Maybe this one will be fun for average showgoers

Based on our years of E3 coverage, we imagine this structure will be a net positive for anyone who attends. In the expo’s pre-COVID state, E3 primarily connected game publishers and developers with the industry’s logistics side: your Targets, Amazons, and Best Buys, along with global distribution partners, digital services, and other firms that get video games into players’ hands one way or another. At the E3 of old, those people were the priority, not average consumer attendees or even the press.

Yet the ESA’s version of E3 sold tickets to a fanbase that had come to expect gaming expos to be fun. Typically, that wasn’t the case, thanks largely to brutal waits in lines for limited numbers of gameplay kiosks—all while industry professionals waltzed past velvet ropes to skip those lines. Splitting those audiences should clear out more space for fans to actually play demos of anticipated games. ReedPOP’s announcement about a theater portion also suggests that it wants to streamline public access to “exclusive” game presentations at the show—instead of making fans wait in E3 lines just to watch behind-closed-door videos.

As of press time, we still have questions about how the show will operate. Will the attendance split between industry members and public consumers be reflected by a show floor change once E3 Business Days give way to E3 Gamer Days? Meaning, will the show’s third and fourth days add more public gameplay kiosks for unreleased games? Also, ReedPOP’s other expos are largely marked by third-party merch booths (i.e., clothing, “mystery boxes,” and retro game resellers). Will that ReedPOP status quo spill over into their version of E3, despite those booths arguably missing the point of E3’s industry-exclusive days? (Representatives for ReedPOP did not immediately answer Ars Technica’s questions on these matters.)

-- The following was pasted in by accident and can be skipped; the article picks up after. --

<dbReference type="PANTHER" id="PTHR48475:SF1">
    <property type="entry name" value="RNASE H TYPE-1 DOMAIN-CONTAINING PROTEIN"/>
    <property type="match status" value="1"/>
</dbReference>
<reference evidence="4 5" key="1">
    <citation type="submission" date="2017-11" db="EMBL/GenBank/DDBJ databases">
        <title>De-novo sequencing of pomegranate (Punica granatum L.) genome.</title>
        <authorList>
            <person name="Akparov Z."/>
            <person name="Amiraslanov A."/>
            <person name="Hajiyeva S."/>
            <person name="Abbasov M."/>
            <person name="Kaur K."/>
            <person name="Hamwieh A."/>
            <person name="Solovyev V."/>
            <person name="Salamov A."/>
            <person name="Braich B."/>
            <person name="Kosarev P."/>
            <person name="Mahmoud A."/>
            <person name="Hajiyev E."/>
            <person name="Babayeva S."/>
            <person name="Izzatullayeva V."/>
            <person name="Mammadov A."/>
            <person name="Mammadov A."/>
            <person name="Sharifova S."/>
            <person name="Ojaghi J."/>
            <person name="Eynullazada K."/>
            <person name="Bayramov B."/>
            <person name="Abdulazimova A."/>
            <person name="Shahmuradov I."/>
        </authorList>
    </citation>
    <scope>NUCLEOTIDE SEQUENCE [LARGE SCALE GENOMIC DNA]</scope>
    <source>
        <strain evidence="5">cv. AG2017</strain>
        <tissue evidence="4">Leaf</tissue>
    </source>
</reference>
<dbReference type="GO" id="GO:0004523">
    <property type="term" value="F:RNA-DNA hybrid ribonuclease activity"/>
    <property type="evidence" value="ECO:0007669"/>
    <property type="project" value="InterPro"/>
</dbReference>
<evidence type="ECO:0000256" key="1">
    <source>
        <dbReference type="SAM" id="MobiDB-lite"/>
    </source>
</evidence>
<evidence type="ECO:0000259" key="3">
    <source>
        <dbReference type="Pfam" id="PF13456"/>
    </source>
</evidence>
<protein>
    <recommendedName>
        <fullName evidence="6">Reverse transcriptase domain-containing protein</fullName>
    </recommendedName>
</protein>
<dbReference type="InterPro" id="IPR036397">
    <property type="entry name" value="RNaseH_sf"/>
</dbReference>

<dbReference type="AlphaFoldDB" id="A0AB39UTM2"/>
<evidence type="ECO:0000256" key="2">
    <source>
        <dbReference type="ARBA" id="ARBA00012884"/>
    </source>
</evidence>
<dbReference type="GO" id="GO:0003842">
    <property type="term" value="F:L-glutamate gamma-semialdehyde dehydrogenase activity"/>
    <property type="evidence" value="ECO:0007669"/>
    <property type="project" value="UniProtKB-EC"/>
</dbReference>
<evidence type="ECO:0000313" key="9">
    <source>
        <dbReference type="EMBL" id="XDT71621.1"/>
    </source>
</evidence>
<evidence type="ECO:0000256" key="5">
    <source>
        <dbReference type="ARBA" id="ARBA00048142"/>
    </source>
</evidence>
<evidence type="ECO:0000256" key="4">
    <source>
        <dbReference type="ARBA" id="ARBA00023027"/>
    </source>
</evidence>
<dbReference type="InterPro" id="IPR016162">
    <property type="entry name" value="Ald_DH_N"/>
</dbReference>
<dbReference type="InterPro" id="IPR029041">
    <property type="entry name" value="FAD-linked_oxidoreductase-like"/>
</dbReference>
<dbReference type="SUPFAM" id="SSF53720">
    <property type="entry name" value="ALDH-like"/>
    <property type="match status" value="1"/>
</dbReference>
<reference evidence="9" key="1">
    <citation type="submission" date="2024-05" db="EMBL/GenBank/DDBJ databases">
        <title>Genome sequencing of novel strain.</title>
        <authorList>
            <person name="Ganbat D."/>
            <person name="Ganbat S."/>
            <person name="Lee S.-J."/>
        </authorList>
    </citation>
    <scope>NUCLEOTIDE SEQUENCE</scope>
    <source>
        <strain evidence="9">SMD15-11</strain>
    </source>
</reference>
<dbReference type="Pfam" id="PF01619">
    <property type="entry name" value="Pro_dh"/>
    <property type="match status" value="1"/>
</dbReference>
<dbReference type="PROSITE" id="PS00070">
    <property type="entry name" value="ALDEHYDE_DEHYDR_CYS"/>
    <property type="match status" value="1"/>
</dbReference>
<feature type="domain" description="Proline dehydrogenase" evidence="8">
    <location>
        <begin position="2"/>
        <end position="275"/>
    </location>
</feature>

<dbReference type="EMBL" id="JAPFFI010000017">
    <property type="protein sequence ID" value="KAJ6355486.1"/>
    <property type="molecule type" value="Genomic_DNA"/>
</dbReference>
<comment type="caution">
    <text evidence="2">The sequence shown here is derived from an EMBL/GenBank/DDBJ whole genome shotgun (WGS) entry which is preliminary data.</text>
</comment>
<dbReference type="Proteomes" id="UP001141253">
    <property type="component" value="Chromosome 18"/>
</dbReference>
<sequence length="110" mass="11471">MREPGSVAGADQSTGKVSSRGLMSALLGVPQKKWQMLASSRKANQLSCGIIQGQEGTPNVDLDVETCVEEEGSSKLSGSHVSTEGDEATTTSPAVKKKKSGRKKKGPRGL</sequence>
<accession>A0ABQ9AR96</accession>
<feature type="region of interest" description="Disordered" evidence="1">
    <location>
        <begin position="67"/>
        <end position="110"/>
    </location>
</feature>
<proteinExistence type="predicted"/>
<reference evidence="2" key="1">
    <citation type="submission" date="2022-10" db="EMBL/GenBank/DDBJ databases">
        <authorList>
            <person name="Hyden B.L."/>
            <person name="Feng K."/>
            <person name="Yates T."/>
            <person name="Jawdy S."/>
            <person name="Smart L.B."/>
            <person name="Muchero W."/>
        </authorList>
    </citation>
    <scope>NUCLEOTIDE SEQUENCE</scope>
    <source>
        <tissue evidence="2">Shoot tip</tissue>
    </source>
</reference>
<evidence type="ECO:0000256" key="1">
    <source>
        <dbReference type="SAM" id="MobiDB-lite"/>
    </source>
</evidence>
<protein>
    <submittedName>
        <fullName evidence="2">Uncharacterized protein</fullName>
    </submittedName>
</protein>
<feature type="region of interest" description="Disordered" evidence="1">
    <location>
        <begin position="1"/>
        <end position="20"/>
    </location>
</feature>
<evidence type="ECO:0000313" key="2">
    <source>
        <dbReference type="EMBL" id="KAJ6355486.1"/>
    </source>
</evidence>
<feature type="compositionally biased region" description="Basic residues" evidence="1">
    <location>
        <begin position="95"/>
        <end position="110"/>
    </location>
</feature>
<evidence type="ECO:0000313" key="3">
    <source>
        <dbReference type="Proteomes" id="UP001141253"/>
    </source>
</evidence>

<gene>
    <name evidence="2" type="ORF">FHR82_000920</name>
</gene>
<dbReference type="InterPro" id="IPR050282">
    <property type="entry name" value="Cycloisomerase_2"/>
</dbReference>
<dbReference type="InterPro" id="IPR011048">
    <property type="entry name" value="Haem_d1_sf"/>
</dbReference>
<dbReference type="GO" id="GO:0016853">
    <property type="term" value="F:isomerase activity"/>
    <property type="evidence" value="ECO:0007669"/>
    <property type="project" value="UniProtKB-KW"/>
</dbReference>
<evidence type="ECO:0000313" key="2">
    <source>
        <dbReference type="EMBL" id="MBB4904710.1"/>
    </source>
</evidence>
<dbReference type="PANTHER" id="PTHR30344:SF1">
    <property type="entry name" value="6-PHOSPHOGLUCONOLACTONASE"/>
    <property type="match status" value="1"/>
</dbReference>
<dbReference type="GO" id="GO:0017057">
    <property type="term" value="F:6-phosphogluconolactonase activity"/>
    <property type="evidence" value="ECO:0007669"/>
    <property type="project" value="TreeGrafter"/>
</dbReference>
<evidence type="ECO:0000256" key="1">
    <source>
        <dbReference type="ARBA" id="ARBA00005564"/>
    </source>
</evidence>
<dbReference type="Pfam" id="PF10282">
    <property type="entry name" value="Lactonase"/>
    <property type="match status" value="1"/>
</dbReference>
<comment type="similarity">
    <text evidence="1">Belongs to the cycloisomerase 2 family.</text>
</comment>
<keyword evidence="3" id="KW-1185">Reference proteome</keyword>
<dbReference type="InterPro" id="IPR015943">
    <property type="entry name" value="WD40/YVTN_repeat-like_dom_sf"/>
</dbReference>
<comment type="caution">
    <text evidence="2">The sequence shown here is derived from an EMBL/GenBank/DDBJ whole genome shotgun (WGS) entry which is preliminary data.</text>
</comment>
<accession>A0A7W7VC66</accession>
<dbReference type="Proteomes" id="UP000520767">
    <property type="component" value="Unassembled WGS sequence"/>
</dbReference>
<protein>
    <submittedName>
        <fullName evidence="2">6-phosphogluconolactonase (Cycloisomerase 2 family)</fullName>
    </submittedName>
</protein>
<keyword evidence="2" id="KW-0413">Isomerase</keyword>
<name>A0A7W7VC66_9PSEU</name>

But who will actually be at E3 2023?

Most of all, E3 is defined by the video game developers and publishers who present there, but even before COVID forced the show’s physical incarnation to halt, major publishers had begun bowing out of the show to emphasize their own physical and digital events. Without formal confirmation of participating publishers at this point, we’re left reading various industry-event tea leaves.

On the console side, this summer’s Gamescom saw the return of Xbox at physical events, but that console family’s handlers at Microsoft didn’t participate at ReedPOP’s PAX West 2022, just minutes down the road from its Seattle-area headquarters. Nintendo, to its credit, had formal presences at both recent expos. Sony has been the most expo-reluctant company since it pulled out of E3 2019, as its PlayStation arm has been happy to alternate between YouTube presentations and limited hands-on events for the press.
The most recent PAX West was telling as far as ReedPOP’s relationships with potential participating game makers; in addition to Nintendo, the September event’s show floor had a scattershot selection of recognizable game publishers, including Bandai Namco, Devolver, and various Embracer-owned subsidiaries. But Gamescom 2022, which is not affiliated with ReedPOP, shot a little higher with its inclusion of Xbox, Sega, and Ubisoft at its events.

What’s more, Game Awards and Summer Game Fest organizer Geoff Keighley, who was affiliated with some of this year’s Gamescom events, is moving forward with a physical version of Summer Game Fest 2023. As a longtime behind-the-scenes organizer of E3-adjacent events, Keighley may flex his savviness with major game publishers to fill out his own show floor in June 2023—and leave the new version of E3 starved for content. SGF 2023’s dates, venue, and participating game makers are still unknown as of press time, but already, we are anticipating a showdown in one way or another for fans’ June 2023 game-preview bandwidth, both online and in person.

https://arstechnica.com/?p=1884572